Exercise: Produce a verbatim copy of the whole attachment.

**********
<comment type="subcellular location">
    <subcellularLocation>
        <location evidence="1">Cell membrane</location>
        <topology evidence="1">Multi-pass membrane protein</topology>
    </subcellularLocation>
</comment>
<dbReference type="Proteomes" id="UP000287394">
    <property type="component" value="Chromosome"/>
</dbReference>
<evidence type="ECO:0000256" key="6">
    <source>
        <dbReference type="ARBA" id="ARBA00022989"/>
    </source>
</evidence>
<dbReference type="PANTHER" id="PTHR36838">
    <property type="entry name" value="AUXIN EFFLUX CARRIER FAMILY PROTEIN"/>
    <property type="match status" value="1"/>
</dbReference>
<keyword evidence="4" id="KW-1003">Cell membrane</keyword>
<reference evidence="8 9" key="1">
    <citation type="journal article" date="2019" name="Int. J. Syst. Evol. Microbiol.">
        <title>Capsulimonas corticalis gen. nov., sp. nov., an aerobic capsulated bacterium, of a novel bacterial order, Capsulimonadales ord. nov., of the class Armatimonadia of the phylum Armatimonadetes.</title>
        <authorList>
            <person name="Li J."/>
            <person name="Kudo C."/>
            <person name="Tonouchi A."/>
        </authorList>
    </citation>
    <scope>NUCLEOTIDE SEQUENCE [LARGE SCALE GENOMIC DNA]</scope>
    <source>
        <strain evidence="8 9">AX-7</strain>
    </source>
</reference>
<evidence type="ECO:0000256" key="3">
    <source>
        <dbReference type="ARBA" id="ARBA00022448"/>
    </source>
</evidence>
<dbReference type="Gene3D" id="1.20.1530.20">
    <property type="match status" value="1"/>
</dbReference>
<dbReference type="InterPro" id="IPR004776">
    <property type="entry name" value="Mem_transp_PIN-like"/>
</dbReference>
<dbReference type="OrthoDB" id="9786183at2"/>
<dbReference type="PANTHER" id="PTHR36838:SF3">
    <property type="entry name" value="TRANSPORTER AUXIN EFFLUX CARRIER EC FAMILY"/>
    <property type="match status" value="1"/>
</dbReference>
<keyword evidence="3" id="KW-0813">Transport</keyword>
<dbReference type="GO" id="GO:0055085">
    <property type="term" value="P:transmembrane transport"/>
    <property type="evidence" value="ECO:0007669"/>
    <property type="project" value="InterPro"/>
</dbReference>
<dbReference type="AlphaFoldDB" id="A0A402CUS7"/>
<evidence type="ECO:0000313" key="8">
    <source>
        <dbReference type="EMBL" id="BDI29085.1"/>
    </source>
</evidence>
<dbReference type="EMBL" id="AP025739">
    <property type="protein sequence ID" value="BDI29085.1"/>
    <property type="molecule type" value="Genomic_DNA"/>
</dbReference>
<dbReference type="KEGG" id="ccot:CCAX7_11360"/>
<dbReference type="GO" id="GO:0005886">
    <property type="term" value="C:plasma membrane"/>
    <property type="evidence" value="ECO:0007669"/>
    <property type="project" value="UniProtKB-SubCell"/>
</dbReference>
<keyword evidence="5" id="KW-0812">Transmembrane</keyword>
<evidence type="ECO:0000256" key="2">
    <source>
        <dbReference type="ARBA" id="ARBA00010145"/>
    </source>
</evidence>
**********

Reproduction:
<comment type="subcellular location">
    <subcellularLocation>
        <location evidence="1">Cell membrane</location>
        <topology evidence="1">Multi-pass membrane protein</topology>
    </subcellularLocation>
</comment>
<dbReference type="Proteomes" id="UP000287394">
    <property type="component" value="Chromosome"/>
</dbReference>
<evidence type="ECO:0000256" key="6">
    <source>
        <dbReference type="ARBA" id="ARBA00022989"/>
    </source>
</evidence>
<dbReference type="PANTHER" id="PTHR36838">
    <property type="entry name" value="AUXIN EFFLUX CARRIER FAMILY PROTEIN"/>
    <property type="match status" value="1"/>
</dbReference>
<keyword evidence="4" id="KW-1003">Cell membrane</keyword>
<reference evidence="8 9" key="1">
    <citation type="journal article" date="2019" name="Int. J. Syst. Evol. Microbiol.">
        <title>Capsulimonas corticalis gen. nov., sp. nov., an aerobic capsulated bacterium, of a novel bacterial order, Capsulimonadales ord. nov., of the class Armatimonadia of the phylum Armatimonadetes.</title>
        <authorList>
            <person name="Li J."/>
            <person name="Kudo C."/>
            <person name="Tonouchi A."/>
        </authorList>
    </citation>
    <scope>NUCLEOTIDE SEQUENCE [LARGE SCALE GENOMIC DNA]</scope>
    <source>
        <strain evidence="8 9">AX-7</strain>
    </source>
</reference>
<evidence type="ECO:0000256" key="3">
    <source>
        <dbReference type="ARBA" id="ARBA00022448"/>
    </source>
</evidence>
<dbReference type="Gene3D" id="1.20.1530.20">
    <property type="match status" value="1"/>
</dbReference>
<dbReference type="InterPro" id="IPR004776">
    <property type="entry name" value="Mem_transp_PIN-like"/>
</dbReference>
<dbReference type="OrthoDB" id="9786183at2"/>
<dbReference type="PANTHER" id="PTHR36838:SF3">
    <property type="entry name" value="TRANSPORTER AUXIN EFFLUX CARRIER EC FAMILY"/>
    <property type="match status" value="1"/>
</dbReference>
<keyword evidence="3" id="KW-0813">Transport</keyword>
<dbReference type="GO" id="GO:0055085">
    <property type="term" value="P:transmembrane transport"/>
    <property type="evidence" value="ECO:0007669"/>
    <property type="project" value="InterPro"/>
</dbReference>
<dbReference type="AlphaFoldDB" id="A0A402CUS7"/>
<evidence type="ECO:0000313" key="8">
    <source>
        <dbReference type="EMBL" id="BDI29085.1"/>
    </source>
</evidence>
<dbReference type="EMBL" id="AP025739">
    <property type="protein sequence ID" value="BDI29085.1"/>
    <property type="molecule type" value="Genomic_DNA"/>
</dbReference>
<dbReference type="KEGG" id="ccot:CCAX7_11360"/>
<dbReference type="GO" id="GO:0005886">
    <property type="term" value="C:plasma membrane"/>
    <property type="evidence" value="ECO:0007669"/>
    <property type="project" value="UniProtKB-SubCell"/>
</dbReference>
<keyword evidence="5" id="KW-0812">Transmembrane</keyword>
<evidence type="ECO:0000256" key="2">
    <source>
        <dbReference type="ARBA" id="ARBA00010145"/>
    </source>
</evidence>